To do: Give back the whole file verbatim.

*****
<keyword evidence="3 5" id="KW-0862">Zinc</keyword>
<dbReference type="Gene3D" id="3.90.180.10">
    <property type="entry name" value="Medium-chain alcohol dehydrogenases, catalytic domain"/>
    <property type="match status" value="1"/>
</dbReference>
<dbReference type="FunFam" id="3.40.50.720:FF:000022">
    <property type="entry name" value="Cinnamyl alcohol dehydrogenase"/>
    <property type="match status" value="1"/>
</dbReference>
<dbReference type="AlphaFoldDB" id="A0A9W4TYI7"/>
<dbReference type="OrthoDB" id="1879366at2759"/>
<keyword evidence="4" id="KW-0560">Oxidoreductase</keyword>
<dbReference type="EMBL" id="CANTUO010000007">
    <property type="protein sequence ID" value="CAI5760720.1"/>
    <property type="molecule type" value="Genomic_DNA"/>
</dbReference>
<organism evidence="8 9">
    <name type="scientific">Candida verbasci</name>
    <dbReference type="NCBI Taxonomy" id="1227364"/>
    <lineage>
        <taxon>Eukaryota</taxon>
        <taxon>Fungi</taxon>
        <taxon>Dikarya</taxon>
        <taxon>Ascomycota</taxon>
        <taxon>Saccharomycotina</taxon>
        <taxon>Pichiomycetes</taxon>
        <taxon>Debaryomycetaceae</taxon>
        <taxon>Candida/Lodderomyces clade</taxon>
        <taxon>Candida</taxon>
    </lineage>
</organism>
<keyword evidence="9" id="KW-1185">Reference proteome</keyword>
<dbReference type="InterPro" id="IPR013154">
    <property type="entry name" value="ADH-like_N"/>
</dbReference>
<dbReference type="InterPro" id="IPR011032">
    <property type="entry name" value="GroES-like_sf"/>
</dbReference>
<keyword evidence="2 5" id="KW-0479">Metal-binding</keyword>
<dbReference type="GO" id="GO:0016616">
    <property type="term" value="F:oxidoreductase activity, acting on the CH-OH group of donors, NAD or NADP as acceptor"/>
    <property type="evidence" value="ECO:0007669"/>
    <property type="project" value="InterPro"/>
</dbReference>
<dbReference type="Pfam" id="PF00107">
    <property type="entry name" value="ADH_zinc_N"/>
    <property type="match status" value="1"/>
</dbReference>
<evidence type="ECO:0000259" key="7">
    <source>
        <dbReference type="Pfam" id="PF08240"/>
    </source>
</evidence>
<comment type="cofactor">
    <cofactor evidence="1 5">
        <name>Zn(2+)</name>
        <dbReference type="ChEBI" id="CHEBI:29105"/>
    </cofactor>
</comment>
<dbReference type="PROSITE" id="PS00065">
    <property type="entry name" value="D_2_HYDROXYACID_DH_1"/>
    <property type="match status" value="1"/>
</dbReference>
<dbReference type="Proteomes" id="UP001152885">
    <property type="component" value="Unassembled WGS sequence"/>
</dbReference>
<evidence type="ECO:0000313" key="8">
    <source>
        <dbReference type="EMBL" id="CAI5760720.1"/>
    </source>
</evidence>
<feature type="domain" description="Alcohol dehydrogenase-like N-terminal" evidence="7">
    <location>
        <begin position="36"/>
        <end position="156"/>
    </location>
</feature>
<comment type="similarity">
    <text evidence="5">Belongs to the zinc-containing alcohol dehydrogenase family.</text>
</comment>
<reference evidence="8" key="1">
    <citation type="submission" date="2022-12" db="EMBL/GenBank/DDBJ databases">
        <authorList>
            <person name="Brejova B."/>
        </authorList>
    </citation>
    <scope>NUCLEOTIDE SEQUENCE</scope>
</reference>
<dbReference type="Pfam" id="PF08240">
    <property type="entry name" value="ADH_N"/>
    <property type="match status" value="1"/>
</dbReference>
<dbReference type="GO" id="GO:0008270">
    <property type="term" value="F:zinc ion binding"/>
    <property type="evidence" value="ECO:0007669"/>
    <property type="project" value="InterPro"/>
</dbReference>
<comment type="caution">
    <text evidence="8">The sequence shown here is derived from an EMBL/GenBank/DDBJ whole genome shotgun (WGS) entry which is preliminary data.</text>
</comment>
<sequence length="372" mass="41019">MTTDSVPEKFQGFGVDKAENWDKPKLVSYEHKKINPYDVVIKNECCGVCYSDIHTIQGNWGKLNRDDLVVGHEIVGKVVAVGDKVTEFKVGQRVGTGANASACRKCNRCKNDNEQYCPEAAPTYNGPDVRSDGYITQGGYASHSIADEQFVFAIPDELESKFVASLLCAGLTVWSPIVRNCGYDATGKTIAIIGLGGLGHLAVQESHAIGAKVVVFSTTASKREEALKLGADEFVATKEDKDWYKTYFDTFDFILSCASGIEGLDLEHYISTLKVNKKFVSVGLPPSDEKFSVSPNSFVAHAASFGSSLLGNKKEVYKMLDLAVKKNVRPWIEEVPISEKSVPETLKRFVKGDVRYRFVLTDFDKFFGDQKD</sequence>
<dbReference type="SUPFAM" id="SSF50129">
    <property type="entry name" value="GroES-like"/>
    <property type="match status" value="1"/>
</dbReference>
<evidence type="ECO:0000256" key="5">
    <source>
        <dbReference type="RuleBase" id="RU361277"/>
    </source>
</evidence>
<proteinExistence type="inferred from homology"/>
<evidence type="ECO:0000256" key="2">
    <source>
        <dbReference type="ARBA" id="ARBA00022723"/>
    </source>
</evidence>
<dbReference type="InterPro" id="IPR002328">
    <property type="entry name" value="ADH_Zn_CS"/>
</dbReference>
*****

<keyword evidence="3 5" id="KW-0862">Zinc</keyword>
<dbReference type="Gene3D" id="3.90.180.10">
    <property type="entry name" value="Medium-chain alcohol dehydrogenases, catalytic domain"/>
    <property type="match status" value="1"/>
</dbReference>
<dbReference type="FunFam" id="3.40.50.720:FF:000022">
    <property type="entry name" value="Cinnamyl alcohol dehydrogenase"/>
    <property type="match status" value="1"/>
</dbReference>
<dbReference type="AlphaFoldDB" id="A0A9W4TYI7"/>
<dbReference type="OrthoDB" id="1879366at2759"/>
<keyword evidence="4" id="KW-0560">Oxidoreductase</keyword>
<dbReference type="EMBL" id="CANTUO010000007">
    <property type="protein sequence ID" value="CAI5760720.1"/>
    <property type="molecule type" value="Genomic_DNA"/>
</dbReference>
<organism evidence="8 9">
    <name type="scientific">Candida verbasci</name>
    <dbReference type="NCBI Taxonomy" id="1227364"/>
    <lineage>
        <taxon>Eukaryota</taxon>
        <taxon>Fungi</taxon>
        <taxon>Dikarya</taxon>
        <taxon>Ascomycota</taxon>
        <taxon>Saccharomycotina</taxon>
        <taxon>Pichiomycetes</taxon>
        <taxon>Debaryomycetaceae</taxon>
        <taxon>Candida/Lodderomyces clade</taxon>
        <taxon>Candida</taxon>
    </lineage>
</organism>
<keyword evidence="9" id="KW-1185">Reference proteome</keyword>
<dbReference type="InterPro" id="IPR013154">
    <property type="entry name" value="ADH-like_N"/>
</dbReference>
<dbReference type="InterPro" id="IPR011032">
    <property type="entry name" value="GroES-like_sf"/>
</dbReference>
<keyword evidence="2 5" id="KW-0479">Metal-binding</keyword>
<dbReference type="GO" id="GO:0016616">
    <property type="term" value="F:oxidoreductase activity, acting on the CH-OH group of donors, NAD or NADP as acceptor"/>
    <property type="evidence" value="ECO:0007669"/>
    <property type="project" value="InterPro"/>
</dbReference>
<dbReference type="Pfam" id="PF00107">
    <property type="entry name" value="ADH_zinc_N"/>
    <property type="match status" value="1"/>
</dbReference>
<evidence type="ECO:0000259" key="7">
    <source>
        <dbReference type="Pfam" id="PF08240"/>
    </source>
</evidence>
<comment type="cofactor">
    <cofactor evidence="1 5">
        <name>Zn(2+)</name>
        <dbReference type="ChEBI" id="CHEBI:29105"/>
    </cofactor>
</comment>
<dbReference type="PROSITE" id="PS00065">
    <property type="entry name" value="D_2_HYDROXYACID_DH_1"/>
    <property type="match status" value="1"/>
</dbReference>
<dbReference type="Proteomes" id="UP001152885">
    <property type="component" value="Unassembled WGS sequence"/>
</dbReference>
<evidence type="ECO:0000313" key="8">
    <source>
        <dbReference type="EMBL" id="CAI5760720.1"/>
    </source>
</evidence>
<feature type="domain" description="Alcohol dehydrogenase-like N-terminal" evidence="7">
    <location>
        <begin position="36"/>
        <end position="156"/>
    </location>
</feature>
<comment type="similarity">
    <text evidence="5">Belongs to the zinc-containing alcohol dehydrogenase family.</text>
</comment>
<reference evidence="8" key="1">
    <citation type="submission" date="2022-12" db="EMBL/GenBank/DDBJ databases">
        <authorList>
            <person name="Brejova B."/>
        </authorList>
    </citation>
    <scope>NUCLEOTIDE SEQUENCE</scope>
</reference>
<dbReference type="Pfam" id="PF08240">
    <property type="entry name" value="ADH_N"/>
    <property type="match status" value="1"/>
</dbReference>
<dbReference type="GO" id="GO:0008270">
    <property type="term" value="F:zinc ion binding"/>
    <property type="evidence" value="ECO:0007669"/>
    <property type="project" value="InterPro"/>
</dbReference>
<comment type="caution">
    <text evidence="8">The sequence shown here is derived from an EMBL/GenBank/DDBJ whole genome shotgun (WGS) entry which is preliminary data.</text>
</comment>
<sequence length="372" mass="41019">MTTDSVPEKFQGFGVDKAENWDKPKLVSYEHKKINPYDVVIKNECCGVCYSDIHTIQGNWGKLNRDDLVVGHEIVGKVVAVGDKVTEFKVGQRVGTGANASACRKCNRCKNDNEQYCPEAAPTYNGPDVRSDGYITQGGYASHSIADEQFVFAIPDELESKFVASLLCAGLTVWSPIVRNCGYDATGKTIAIIGLGGLGHLAVQESHAIGAKVVVFSTTASKREEALKLGADEFVATKEDKDWYKTYFDTFDFILSCASGIEGLDLEHYISTLKVNKKFVSVGLPPSDEKFSVSPNSFVAHAASFGSSLLGNKKEVYKMLDLAVKKNVRPWIEEVPISEKSVPETLKRFVKGDVRYRFVLTDFDKFFGDQKD</sequence>
<dbReference type="SUPFAM" id="SSF50129">
    <property type="entry name" value="GroES-like"/>
    <property type="match status" value="1"/>
</dbReference>
<evidence type="ECO:0000256" key="5">
    <source>
        <dbReference type="RuleBase" id="RU361277"/>
    </source>
</evidence>
<proteinExistence type="inferred from homology"/>
<evidence type="ECO:0000256" key="2">
    <source>
        <dbReference type="ARBA" id="ARBA00022723"/>
    </source>
</evidence>
<dbReference type="InterPro" id="IPR002328">
    <property type="entry name" value="ADH_Zn_CS"/>
</dbReference>